42. Girl Power: The Nineties Revolution in Music by Marisa Meltzer: “[This book] examines the role of women in rock since the riot grrrl revolution, weaving Meltzer’s personal anecdotes with interviews with key players such as Tobi Vail from Bikini Kill and Amy Ray of the Indigo Girls. Chronicling the legacy of artists such as Bratmobile, Sleater-Kinney, Alanis Morissette, Britney Spears, and, yes, the Spice Girls, Girl Power points the way for the future of women in rock.”
  43. Cinderella’s Big Score: Women of the Punk and Indie Underground by Maria Raha: “[This book] celebrates the contributions of punk’s oft-overlooked female artists, explores the latent—and not so latent—sexism of indie rock (so often thought of as the hallowed ground of progressive movements), and tells the story of how these women created spaces for themselves in a sometimes limited or exclusionary environment. The indie music world is littered with females who have not only withstood the racket of punk’s intolerance, but have twisted our societal notions of femininity in knots.”
  44. Her: A Memoir by Christa Parravani: A beautiful, insightful memoir of a lost twin and the downward spiral and journey back up to the living of the remaining twin.
  45. * Signal to Noise by Silvia Moreno-Garcia: “Mexico City, 1988: Long before iTunes or MP3s, you said “I love you” with a mixtape. Meche, awkward and fifteen, has two equally unhip friends — Sebastian and Daniela — and a whole lot of vinyl records to keep her company. When she discovers how to cast spells using music, the future looks brighter for the trio. With help from this newfound magic, the three friends will piece together their broken families, change their status as non-entities, and maybe even find love…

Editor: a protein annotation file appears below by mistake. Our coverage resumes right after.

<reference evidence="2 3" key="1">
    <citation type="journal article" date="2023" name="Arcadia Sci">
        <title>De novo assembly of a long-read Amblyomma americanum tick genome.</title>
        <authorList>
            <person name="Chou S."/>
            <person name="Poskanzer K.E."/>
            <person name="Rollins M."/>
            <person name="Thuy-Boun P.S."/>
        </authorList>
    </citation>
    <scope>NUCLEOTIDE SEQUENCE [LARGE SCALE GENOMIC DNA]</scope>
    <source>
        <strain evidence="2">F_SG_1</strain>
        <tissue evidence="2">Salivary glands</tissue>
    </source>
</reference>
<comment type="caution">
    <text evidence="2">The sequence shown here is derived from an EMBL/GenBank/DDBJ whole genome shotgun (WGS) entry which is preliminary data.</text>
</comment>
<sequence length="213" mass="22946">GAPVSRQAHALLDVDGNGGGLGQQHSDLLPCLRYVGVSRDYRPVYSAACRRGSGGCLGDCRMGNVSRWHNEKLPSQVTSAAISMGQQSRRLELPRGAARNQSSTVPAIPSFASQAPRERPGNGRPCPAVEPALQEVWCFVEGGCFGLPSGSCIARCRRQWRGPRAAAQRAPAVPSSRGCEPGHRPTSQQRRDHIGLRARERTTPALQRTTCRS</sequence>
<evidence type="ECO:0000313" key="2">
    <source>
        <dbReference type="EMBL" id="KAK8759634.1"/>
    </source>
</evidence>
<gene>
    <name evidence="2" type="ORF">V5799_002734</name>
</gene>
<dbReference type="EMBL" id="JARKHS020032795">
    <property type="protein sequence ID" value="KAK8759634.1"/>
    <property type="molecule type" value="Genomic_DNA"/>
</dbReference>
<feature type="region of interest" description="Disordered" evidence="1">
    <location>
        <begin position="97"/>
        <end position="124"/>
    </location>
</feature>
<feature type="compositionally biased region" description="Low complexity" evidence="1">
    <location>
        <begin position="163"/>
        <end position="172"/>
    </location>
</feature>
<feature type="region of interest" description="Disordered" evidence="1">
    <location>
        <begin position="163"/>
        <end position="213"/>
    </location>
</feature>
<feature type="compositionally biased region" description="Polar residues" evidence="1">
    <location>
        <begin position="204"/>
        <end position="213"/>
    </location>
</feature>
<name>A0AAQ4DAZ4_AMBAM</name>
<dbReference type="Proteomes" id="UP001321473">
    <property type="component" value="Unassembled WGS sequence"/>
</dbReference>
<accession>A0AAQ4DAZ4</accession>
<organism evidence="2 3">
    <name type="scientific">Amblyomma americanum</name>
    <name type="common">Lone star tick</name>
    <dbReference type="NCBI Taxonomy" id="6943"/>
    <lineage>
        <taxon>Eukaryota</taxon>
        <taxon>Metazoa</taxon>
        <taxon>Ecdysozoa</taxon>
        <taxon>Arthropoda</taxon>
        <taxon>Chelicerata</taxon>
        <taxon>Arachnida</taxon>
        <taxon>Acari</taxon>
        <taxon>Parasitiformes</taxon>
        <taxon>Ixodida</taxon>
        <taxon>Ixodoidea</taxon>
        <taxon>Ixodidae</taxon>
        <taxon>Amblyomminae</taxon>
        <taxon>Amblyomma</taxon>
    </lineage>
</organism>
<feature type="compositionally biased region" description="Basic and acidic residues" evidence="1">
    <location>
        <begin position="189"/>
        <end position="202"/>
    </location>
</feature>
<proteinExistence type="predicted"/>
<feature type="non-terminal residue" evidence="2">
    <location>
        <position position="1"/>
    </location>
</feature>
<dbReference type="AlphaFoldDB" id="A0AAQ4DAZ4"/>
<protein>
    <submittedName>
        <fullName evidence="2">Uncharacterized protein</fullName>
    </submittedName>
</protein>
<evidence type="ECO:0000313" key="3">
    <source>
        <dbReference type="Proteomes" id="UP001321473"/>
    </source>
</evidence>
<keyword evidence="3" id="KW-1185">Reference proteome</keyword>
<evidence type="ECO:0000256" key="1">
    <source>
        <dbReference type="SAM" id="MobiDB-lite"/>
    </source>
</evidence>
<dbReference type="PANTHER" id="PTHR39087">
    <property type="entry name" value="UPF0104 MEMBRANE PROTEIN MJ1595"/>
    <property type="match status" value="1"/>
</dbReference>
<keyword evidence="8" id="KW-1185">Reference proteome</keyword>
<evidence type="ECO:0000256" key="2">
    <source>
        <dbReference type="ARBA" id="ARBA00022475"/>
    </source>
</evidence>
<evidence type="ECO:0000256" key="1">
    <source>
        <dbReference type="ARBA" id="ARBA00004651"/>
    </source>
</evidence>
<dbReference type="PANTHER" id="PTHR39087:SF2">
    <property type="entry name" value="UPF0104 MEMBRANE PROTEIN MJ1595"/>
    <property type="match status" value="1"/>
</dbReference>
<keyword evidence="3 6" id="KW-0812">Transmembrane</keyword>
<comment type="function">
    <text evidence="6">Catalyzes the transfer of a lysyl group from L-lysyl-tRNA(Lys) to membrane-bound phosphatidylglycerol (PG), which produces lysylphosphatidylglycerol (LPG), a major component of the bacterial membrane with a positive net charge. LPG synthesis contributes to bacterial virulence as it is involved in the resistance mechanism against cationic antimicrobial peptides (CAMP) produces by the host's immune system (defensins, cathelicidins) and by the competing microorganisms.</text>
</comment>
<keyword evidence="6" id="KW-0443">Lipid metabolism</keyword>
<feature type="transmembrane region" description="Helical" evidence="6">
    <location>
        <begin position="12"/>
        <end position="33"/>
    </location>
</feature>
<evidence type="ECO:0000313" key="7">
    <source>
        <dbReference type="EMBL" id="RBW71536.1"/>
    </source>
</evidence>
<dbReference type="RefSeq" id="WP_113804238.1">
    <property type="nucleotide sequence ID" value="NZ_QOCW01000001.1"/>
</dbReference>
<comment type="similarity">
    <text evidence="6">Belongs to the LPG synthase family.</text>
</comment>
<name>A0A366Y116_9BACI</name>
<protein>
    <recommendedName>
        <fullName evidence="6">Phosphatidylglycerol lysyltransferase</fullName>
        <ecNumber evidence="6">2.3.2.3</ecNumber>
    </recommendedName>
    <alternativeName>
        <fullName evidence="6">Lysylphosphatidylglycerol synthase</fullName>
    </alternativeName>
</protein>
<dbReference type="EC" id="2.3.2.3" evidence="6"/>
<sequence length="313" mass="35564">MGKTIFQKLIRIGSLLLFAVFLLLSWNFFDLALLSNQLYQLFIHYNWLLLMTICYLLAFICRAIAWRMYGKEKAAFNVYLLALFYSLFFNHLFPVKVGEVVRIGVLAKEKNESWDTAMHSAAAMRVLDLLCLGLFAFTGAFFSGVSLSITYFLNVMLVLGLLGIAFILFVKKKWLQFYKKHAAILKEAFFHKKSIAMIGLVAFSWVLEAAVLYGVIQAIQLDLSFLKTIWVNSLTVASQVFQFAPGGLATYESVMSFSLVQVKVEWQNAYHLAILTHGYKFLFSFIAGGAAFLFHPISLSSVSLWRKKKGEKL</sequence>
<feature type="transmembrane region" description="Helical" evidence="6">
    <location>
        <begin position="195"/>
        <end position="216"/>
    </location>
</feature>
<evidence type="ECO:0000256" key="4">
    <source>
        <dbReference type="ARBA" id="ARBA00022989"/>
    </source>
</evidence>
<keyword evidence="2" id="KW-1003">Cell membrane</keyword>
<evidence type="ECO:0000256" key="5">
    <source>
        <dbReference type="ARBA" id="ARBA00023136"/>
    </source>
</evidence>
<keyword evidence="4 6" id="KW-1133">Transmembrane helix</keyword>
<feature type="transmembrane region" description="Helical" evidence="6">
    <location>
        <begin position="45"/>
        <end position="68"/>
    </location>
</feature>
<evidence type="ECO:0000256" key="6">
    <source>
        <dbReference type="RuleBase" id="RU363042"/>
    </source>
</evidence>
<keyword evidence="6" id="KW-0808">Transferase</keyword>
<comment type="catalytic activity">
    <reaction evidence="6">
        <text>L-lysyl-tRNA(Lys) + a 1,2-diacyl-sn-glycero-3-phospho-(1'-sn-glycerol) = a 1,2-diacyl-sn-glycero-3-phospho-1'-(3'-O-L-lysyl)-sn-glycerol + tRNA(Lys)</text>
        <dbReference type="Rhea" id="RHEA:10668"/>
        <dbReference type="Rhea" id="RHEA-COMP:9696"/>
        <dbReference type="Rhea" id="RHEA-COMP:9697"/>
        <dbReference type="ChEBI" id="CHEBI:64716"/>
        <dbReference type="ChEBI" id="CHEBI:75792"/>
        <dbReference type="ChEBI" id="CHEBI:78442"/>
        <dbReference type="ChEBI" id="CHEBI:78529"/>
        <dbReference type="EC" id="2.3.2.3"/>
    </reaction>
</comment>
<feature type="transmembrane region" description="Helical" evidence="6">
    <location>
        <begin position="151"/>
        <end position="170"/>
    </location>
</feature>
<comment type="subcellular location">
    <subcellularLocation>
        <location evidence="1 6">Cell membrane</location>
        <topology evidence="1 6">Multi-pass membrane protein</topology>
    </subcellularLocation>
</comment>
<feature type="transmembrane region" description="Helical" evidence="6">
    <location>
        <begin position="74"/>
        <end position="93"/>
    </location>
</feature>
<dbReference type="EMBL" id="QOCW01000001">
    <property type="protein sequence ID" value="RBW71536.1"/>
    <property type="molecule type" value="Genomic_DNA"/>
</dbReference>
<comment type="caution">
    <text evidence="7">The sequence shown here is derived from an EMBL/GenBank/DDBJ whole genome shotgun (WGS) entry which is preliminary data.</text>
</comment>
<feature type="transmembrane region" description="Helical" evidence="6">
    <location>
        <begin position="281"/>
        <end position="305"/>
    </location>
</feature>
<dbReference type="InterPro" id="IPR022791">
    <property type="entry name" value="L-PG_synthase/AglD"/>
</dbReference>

Mexico City, 2009: Two decades after abandoning the metropolis, Meche returns for her estranged father’s funeral. It’s hard enough to cope with her family, but then she runs into Sebastian, and it revives memories from her childhood she thought she buried a long time ago. What really happened back then? What precipitated the bitter falling out with her father? And, is there any magic left?”
  46. Colonize This: Young Women of Color on Today’s Feminism by Daisy Hernandez: “Daisy Hernandez of Ms. magazine and poet Bushra Rehman have collected a diverse, lively group of emerging writers who speak to their experience—to the strength and rigidity of community and religion, to borders and divisions, both internal and external—and address issues that take feminism into the twenty-first century.”